Job Board Revenues, Forecasts Hint at Global Hiring Slowdown

Recruitment revenue q1 2015Monster this morning reported per share earnings that again beat Wall Street expectations, though its revenue for the first quarter of the year fell short of analysts’ forecasts.

The company earned 8 cents a share, after accounting for stock based compensation and restructuring costs. Without those one-time costs, earnings were 9 cents per share. Revenue came to $183.7 million; Wall Street wanted $187.1 million.

Global currency exchange rates took a toll on Monster’s overseas operations, costing it a 13 percent decline in international revenue. Even adjusting for the difference in exchange rates from Q1 of 2014, Monster’s international revenue was off 1 percent. North America also was down, declining 4 from the same quarter last year. Bookings, though, were up 6 percent in North America. Bookings are signed contracts.

These are the data points. What they suggest for the future is harder to read. The company said it expected to earn between 7 and 11 cents per share in the current quarter. Analysts forecast 8 cents.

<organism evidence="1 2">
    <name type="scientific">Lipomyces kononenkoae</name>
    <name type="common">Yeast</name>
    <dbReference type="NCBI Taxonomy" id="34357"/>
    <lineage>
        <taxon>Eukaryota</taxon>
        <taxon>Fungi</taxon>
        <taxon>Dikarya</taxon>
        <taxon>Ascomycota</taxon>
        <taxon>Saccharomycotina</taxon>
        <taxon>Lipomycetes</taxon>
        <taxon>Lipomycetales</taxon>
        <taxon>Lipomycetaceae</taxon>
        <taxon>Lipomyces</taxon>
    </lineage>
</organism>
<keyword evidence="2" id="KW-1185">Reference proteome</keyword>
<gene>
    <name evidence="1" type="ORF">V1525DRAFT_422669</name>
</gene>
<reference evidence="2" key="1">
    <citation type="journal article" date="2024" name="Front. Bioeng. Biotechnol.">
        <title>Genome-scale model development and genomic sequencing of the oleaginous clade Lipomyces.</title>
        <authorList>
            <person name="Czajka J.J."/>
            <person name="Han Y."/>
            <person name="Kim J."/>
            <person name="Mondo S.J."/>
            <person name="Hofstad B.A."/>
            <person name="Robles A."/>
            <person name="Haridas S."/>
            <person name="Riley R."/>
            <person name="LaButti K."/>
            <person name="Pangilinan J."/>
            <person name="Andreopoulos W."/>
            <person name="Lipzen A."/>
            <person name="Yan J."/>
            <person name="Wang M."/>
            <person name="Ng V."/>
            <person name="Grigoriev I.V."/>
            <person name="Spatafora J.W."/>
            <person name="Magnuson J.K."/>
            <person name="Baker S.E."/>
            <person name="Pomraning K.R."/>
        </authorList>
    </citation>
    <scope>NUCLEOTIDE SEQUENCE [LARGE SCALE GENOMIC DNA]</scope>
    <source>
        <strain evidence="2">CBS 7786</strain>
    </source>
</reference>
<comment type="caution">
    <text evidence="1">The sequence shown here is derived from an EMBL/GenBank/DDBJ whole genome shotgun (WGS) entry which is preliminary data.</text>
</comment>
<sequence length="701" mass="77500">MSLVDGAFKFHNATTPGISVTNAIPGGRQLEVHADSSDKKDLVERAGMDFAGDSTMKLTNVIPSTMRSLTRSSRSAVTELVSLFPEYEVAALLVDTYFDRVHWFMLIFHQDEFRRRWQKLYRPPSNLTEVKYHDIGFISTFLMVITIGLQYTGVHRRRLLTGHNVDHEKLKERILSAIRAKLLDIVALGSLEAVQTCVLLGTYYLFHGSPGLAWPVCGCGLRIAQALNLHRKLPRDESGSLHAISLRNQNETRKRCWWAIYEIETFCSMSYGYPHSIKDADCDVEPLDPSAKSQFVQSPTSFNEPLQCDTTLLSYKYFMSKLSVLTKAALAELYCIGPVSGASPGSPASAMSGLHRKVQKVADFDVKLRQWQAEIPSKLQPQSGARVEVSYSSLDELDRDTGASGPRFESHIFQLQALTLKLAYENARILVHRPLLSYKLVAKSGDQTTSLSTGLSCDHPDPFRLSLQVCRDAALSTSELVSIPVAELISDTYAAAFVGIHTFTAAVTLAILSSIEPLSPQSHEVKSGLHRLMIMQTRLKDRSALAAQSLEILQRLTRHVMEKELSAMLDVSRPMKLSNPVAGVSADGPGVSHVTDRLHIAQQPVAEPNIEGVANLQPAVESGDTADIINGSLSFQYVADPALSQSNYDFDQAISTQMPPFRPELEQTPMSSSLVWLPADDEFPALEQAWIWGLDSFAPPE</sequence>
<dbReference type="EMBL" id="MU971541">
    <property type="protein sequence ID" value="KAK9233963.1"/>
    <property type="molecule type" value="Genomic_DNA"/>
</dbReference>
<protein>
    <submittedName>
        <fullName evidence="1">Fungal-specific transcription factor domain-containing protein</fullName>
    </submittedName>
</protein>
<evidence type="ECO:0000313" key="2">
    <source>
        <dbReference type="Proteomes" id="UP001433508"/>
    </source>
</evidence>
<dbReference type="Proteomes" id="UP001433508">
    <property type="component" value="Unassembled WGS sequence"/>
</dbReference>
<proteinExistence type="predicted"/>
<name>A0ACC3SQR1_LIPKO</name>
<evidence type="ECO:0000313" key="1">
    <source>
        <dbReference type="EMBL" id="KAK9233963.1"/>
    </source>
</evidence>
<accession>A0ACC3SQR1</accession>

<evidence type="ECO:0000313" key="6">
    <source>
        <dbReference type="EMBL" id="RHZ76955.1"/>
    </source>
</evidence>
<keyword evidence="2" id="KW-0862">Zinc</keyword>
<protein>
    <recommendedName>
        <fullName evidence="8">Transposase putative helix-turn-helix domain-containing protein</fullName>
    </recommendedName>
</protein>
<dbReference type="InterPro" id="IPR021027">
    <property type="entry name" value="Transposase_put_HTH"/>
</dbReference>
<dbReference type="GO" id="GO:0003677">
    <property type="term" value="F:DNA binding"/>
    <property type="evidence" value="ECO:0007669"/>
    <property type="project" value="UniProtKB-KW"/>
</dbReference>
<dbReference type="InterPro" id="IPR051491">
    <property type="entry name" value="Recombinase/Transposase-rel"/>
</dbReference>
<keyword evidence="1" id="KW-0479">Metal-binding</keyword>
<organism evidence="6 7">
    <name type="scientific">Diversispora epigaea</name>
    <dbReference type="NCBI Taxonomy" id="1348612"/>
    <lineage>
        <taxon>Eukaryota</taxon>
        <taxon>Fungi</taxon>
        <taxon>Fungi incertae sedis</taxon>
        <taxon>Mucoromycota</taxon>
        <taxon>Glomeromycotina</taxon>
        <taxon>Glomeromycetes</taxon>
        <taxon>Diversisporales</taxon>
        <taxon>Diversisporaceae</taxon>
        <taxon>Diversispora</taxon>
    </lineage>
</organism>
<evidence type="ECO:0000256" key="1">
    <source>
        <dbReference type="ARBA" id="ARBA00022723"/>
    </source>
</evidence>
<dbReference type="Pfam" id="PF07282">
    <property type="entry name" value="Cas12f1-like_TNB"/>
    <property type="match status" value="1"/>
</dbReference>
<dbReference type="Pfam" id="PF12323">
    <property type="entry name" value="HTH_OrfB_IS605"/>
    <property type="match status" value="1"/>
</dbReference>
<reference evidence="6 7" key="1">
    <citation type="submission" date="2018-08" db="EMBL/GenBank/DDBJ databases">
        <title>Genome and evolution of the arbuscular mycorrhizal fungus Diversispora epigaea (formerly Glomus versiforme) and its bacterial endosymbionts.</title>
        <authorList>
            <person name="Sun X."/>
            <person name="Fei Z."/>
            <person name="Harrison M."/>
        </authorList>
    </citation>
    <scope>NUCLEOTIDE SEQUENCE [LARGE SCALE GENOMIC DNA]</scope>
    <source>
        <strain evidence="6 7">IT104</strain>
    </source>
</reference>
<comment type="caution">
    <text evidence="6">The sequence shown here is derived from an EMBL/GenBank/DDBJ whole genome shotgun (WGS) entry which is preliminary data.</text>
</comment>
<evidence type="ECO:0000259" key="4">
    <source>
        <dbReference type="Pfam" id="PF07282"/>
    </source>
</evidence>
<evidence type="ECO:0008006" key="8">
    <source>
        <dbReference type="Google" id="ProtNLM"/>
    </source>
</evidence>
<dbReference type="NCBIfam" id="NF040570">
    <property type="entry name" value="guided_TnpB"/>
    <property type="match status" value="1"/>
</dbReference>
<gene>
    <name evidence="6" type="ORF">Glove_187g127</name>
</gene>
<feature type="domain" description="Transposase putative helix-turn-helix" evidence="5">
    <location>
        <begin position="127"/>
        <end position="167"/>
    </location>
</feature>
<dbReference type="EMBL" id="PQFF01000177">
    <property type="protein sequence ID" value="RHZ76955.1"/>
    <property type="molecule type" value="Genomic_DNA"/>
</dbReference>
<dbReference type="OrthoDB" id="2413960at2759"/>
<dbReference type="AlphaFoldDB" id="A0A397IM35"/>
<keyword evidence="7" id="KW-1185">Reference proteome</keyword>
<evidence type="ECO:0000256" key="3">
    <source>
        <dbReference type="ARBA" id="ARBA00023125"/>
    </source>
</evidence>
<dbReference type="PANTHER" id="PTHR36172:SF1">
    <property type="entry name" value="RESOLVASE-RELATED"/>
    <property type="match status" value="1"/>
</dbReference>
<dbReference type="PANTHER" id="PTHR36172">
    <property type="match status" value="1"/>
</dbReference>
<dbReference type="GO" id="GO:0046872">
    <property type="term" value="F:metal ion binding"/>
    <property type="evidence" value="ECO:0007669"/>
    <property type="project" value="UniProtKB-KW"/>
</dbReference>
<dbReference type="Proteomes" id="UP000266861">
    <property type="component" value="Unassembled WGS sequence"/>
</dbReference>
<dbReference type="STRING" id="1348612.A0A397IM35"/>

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However, the financial reports from the three public recruitment publishers — Dice, LinkedIn, and Monster — hint at some softening of the global employment market. LinkedIn got hammered by investors last week after significantly reducing its revenue forecast. Dice (now DHI Group) also took a stock price hit after it, too, said future revenue would be lower than what analysts’ predicted.

CareeerBuilder, privately held by a group of newspaper and media companies lead by Gannett, voluntarily reported global revenue of $175 million, which it said was 4.8 percent higher than the same quarter last year. However, because of changes during the last year in what and how the company discloses, comparisons are difficult to make. Still, on a sequential basis, its Q1 revenue is off by $6 million from the last quarter of 2014.

John Zappe is the editor of and a contributing editor of John was a newspaper reporter and editor until his geek gene lead him to launch his first website in 1994. He developed and managed online newspaper employment sites and sold advertising services to recruiters and employers. Before joining ERE Media in 2006, John was a senior consultant and analyst with Advanced Interactive Media and previously was Vice President of Digital Media for the Los Angeles Newspaper Group.

Besides writing for ERE, John consults with staffing firms and employment agencies, providing content and managing their social media programs. He also works with organizations and businesses to assist with audience development and marketing. In his spare time  he can be found hiking in the California mountains or competing in canine agility and obedience competitions.

You can contact him here.